The equipment uses a low power dyno (37kW maximum absorption) which has a great deal of inbuilt inertia (908kg). A low power dyno is all that is required because the power that the engine needs to develop never exceeds about 30kW (it varies, depending on the car), while the dyno's in-built inertia allows the accurate replication of coast-down, such as you get when you lift the throttle while travelling down a hill. In addition, a very accurate five-gas analyser is used, and - most importantly - a PC and its associated emissions test cycle software control the whole process.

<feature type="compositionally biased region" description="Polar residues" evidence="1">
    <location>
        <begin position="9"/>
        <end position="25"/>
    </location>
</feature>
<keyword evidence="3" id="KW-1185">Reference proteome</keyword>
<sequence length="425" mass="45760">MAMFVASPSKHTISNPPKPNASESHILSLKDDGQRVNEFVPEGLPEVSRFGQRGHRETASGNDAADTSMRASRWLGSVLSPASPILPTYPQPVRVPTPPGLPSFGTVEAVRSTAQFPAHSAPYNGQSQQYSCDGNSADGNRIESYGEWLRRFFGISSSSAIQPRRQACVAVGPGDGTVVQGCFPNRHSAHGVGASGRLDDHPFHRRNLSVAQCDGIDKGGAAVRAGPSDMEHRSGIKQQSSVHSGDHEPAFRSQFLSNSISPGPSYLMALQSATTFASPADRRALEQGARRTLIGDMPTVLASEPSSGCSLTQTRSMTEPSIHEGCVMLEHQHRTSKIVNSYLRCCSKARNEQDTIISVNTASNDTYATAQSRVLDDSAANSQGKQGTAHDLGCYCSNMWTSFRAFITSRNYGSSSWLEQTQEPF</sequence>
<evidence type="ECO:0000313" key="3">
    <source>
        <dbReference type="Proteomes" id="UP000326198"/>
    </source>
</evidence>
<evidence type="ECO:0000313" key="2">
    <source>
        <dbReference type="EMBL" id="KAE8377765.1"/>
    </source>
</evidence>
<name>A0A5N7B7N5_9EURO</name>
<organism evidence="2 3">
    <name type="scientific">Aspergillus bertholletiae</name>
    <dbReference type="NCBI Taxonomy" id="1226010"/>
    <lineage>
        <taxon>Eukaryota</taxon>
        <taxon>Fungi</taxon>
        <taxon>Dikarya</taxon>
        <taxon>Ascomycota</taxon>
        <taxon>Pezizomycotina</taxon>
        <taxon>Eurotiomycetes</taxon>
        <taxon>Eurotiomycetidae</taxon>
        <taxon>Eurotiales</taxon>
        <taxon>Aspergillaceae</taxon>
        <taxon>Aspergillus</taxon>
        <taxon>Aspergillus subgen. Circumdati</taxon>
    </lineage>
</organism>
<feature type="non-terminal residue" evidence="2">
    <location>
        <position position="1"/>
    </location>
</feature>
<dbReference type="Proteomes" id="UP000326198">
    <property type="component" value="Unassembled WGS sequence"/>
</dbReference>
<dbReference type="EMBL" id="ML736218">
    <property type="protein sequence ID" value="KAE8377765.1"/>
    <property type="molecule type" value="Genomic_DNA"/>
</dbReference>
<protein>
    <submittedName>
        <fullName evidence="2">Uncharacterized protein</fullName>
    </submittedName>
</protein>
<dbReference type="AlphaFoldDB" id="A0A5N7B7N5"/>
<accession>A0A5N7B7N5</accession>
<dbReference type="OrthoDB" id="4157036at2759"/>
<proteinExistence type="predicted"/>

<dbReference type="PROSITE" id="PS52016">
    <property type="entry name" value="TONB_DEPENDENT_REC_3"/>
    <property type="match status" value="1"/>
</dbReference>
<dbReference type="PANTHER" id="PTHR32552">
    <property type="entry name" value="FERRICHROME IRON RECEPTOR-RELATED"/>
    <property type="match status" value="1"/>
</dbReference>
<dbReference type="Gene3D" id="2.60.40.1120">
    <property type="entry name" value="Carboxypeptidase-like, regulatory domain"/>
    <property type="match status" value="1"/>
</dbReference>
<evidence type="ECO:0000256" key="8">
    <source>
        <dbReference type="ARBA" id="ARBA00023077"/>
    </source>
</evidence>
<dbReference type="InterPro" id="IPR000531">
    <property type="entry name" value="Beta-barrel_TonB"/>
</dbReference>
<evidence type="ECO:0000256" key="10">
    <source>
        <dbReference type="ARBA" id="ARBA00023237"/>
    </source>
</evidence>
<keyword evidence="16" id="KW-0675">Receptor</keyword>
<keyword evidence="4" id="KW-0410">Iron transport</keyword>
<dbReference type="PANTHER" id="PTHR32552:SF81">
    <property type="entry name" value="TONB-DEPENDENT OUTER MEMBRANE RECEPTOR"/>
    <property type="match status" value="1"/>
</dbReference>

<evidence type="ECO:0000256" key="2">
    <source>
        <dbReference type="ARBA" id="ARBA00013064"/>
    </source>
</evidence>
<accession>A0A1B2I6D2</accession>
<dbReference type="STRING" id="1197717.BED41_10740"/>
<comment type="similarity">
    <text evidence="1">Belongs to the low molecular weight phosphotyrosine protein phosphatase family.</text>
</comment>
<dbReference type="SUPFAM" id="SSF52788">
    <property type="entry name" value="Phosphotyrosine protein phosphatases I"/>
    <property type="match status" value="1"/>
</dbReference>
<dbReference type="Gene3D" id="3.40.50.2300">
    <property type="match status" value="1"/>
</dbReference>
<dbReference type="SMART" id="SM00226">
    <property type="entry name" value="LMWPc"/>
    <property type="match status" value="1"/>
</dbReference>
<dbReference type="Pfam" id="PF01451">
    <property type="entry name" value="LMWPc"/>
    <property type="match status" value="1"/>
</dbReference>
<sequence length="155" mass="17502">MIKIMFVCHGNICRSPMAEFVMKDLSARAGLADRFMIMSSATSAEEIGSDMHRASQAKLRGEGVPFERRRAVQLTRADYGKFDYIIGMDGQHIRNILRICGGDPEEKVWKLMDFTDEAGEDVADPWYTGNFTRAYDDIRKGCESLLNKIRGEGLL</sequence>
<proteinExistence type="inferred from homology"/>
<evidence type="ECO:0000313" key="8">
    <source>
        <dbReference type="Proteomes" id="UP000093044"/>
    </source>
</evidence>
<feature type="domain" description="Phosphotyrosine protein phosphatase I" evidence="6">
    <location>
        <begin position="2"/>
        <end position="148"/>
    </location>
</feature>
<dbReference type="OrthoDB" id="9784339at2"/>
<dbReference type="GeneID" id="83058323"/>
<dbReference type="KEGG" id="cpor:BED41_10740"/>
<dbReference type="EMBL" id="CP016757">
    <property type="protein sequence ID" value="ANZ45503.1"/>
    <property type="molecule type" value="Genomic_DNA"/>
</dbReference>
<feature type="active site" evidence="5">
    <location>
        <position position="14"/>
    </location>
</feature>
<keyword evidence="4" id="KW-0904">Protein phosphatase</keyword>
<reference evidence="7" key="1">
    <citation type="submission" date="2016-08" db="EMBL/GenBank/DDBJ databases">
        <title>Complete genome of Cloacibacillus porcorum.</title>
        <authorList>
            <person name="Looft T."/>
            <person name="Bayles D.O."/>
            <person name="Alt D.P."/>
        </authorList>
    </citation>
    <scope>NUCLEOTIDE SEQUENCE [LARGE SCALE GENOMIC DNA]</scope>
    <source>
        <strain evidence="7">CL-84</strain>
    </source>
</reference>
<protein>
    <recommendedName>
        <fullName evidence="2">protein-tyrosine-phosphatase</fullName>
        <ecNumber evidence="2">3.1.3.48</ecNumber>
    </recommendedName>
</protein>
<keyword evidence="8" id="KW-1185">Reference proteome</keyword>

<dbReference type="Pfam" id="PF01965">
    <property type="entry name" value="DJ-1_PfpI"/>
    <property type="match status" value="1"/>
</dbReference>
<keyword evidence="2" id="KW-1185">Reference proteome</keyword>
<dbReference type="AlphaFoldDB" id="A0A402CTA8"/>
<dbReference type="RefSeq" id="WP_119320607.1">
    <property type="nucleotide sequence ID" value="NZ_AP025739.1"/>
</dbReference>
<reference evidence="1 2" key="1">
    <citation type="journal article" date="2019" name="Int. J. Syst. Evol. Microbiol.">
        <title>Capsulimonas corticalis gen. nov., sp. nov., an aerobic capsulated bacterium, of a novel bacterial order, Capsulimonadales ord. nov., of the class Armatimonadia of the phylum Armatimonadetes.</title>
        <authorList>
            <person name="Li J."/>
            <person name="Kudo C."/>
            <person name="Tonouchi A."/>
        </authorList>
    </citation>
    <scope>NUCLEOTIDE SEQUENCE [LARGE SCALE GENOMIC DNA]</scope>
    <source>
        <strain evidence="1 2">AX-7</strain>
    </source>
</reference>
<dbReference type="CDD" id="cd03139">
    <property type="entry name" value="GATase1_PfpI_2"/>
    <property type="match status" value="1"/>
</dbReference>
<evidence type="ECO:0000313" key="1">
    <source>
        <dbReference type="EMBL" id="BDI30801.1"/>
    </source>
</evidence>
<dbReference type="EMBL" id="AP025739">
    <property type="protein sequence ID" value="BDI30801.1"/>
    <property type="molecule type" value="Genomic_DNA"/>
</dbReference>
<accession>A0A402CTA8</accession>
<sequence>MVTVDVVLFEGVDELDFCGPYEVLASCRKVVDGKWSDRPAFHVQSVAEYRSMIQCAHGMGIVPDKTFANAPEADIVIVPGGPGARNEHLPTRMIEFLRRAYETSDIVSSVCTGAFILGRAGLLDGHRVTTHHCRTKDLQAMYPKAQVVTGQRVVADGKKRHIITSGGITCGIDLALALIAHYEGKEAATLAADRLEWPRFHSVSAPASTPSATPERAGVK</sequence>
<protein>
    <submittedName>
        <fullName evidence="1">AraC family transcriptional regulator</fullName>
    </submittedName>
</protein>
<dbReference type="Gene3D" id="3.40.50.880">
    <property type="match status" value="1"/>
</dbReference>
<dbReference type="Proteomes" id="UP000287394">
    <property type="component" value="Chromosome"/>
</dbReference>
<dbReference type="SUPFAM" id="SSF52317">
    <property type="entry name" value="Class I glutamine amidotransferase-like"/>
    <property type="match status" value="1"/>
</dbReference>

So what actually happens? In brief, the car is driven onto the dyno. The gas probe is exposed to air and zero'd. (Calibration of the system has to occur frequently and this is done using an expensive test gas.) The probe is inserted in the exhaust, and the driver is required to place the car in gear and then watch the PC screen. On the screen a narrow 'road' unfolds. The speed of the test car is represented by the location of a small car-shaped symbol on the screen - it's the driver's job to make sure that the on-screen car always remains on the road. The road angles upwards when the car is required to accelerate, alters to being horizontal when the speed needs to remain steady, and dives downwards when the speed of the car must do the same. On the screen the car is coloured green if it's on the road; if the driver wanders off, it turns red. Too many "high speed excursions" will see the test classed as invalid - only a small number of excursions are allowed.